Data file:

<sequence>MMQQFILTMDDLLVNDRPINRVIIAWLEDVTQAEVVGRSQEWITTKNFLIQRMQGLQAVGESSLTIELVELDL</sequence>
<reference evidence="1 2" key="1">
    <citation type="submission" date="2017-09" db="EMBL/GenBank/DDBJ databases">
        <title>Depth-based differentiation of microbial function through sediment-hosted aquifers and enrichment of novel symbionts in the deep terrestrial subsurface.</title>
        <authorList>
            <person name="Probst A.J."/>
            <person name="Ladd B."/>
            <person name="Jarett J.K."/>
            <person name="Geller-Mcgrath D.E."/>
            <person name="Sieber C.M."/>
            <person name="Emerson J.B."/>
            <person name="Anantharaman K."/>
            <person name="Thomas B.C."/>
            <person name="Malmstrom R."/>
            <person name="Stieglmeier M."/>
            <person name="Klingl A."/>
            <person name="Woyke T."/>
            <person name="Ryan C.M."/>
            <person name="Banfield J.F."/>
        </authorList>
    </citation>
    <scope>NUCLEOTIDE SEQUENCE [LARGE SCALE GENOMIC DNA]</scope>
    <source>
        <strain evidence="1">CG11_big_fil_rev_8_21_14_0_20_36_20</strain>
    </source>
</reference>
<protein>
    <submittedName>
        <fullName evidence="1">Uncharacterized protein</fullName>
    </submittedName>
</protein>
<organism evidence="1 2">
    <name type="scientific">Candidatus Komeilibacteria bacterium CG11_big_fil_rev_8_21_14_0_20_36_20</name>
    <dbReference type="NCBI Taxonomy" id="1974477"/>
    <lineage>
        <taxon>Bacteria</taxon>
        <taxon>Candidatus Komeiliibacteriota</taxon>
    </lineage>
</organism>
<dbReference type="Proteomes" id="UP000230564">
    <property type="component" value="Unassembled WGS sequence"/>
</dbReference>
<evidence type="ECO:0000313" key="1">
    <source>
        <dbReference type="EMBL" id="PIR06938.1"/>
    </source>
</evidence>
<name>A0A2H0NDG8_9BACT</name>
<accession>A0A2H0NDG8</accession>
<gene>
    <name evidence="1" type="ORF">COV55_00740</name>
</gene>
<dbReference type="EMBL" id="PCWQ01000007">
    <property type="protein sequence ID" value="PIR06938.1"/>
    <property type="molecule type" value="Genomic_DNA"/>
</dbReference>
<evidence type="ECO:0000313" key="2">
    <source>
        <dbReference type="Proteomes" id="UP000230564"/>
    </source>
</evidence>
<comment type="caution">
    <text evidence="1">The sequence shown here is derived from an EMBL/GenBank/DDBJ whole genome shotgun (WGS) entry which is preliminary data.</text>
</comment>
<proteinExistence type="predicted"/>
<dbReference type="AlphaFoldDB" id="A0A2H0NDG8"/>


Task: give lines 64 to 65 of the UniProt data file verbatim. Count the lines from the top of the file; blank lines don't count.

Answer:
</comment>
<proteinExistence type="predicted"/>